The state took $3.2 billion in local taxpayer funding out of school districts during the past year through Robin Hood recapture. This record-high amount of recapture came as school districts struggled to fully staff campuses and battled cost increases driven by high inflation.
Monday is the last day for school districts to make their recapture payments to the state for the 2021-22 school year, and for the first time, the total amount paid statewide will exceed $3 billion.
Recapture is the process by which the state removes local tax dollars from districts with relatively high amounts of property wealth per student. The increase in recapture reflects the fact that property values have risen significantly across the state and those increases in local tax payments have not been offset by additional state funding for public education.
“Robin Hood recapture removes billions of dollars in local funding from Texas school districts,” said Kyle Lynch, Superintendent of Seminole ISD and President of the Texas School Coalition, which represents recapture-paying districts. “School districts are watching their recapture payments increase at a time when state funding is not keeping up with higher costs for salaries, fuel and utilities.”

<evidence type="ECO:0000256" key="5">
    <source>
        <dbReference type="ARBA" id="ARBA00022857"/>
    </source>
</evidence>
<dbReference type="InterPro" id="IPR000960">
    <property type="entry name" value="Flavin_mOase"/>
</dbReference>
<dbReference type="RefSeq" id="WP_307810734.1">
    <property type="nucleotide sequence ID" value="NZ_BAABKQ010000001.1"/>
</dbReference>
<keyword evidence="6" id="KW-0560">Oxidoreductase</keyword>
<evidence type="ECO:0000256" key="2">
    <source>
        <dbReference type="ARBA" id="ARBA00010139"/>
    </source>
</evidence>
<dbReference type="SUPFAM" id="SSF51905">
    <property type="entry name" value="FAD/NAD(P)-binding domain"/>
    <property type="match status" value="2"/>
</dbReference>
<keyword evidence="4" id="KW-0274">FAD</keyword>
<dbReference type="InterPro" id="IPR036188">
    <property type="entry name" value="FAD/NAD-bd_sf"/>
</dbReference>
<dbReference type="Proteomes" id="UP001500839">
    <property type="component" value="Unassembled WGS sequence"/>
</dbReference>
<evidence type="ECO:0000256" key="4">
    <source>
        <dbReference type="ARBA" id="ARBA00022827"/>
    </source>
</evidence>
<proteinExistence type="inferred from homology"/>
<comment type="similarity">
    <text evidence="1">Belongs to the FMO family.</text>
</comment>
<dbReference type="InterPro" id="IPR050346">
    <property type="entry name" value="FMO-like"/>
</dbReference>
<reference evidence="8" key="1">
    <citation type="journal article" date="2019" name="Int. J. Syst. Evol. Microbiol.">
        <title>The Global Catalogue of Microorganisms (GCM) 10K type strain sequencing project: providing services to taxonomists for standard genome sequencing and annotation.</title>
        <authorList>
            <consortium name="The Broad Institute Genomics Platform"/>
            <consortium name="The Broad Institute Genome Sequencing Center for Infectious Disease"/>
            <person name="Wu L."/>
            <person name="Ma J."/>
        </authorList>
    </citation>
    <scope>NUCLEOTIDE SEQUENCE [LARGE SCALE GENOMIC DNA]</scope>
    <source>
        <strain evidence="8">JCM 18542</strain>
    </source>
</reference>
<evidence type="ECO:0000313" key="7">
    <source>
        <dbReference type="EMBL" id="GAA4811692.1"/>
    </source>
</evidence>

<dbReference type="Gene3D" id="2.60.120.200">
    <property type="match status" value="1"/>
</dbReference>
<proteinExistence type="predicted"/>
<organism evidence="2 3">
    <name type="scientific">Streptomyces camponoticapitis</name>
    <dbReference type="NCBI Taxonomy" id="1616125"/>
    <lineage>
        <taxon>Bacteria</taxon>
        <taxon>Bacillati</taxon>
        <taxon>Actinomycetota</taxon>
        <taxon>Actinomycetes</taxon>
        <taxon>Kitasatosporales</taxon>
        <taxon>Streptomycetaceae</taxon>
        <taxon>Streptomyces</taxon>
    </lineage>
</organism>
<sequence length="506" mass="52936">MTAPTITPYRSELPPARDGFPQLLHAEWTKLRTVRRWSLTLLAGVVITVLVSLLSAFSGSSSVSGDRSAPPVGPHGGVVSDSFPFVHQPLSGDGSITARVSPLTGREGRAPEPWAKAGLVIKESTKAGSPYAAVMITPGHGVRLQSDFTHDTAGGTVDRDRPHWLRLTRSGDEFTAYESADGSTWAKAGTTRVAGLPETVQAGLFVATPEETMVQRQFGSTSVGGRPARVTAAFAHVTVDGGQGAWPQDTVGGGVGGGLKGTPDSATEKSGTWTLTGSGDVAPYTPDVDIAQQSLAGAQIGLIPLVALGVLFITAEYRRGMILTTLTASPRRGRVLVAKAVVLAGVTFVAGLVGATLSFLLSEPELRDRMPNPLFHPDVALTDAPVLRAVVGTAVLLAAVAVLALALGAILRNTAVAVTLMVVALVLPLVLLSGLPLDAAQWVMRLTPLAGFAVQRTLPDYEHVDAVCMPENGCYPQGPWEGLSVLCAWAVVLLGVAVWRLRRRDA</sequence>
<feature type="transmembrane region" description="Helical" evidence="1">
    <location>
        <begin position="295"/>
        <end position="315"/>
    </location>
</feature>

When the Legislature created recapture in 1993, it affected only a handful of the state’s wealthiest school districts. In 2021-22, 158 school districts educating more than 1 million students were forced to pay recapture. Many of the students in recapture-paying districts are classified as “economically disadvantaged” due to their low family income.
In 2019, the Legislature enacted House Bill 3, which guaranteed a 3% funding increase for all school districts. Since that time, however, inflation has driven costs 12% higher.
“While state coffers are overflowing with surpluses, Texas school districts have real and growing needs,” said Dr. Theresa Williams, Superintendent of Plano ISD. “Right now, as property values push tax payments higher, the state is reducing the amount of money that it invests in public education. Additional state investments in public education would help slow the growth of recapture and benefit all schools.”
State law gives school districts little choice but to collect local taxes for recapture. Districts that seek to lower their tax rate to reduce recapture must still make those payments to the state, leaving them with less revenue for teacher salaries and other local costs.
Along with new state investments in public education, the Texas School Coalition has also called for the Legislature to give districts a discount on their recapture payments if they make those payments early in the year — similar to discounts that businesses receive for paying other taxes early.
“Taxpayers are frustrated at the amount of money that recapture is removing from local school districts,” said Dr. Angelica Ramsey, Superintendent of Midland ISD. “Without real reform, the amount paid in recapture will only continue to grow.”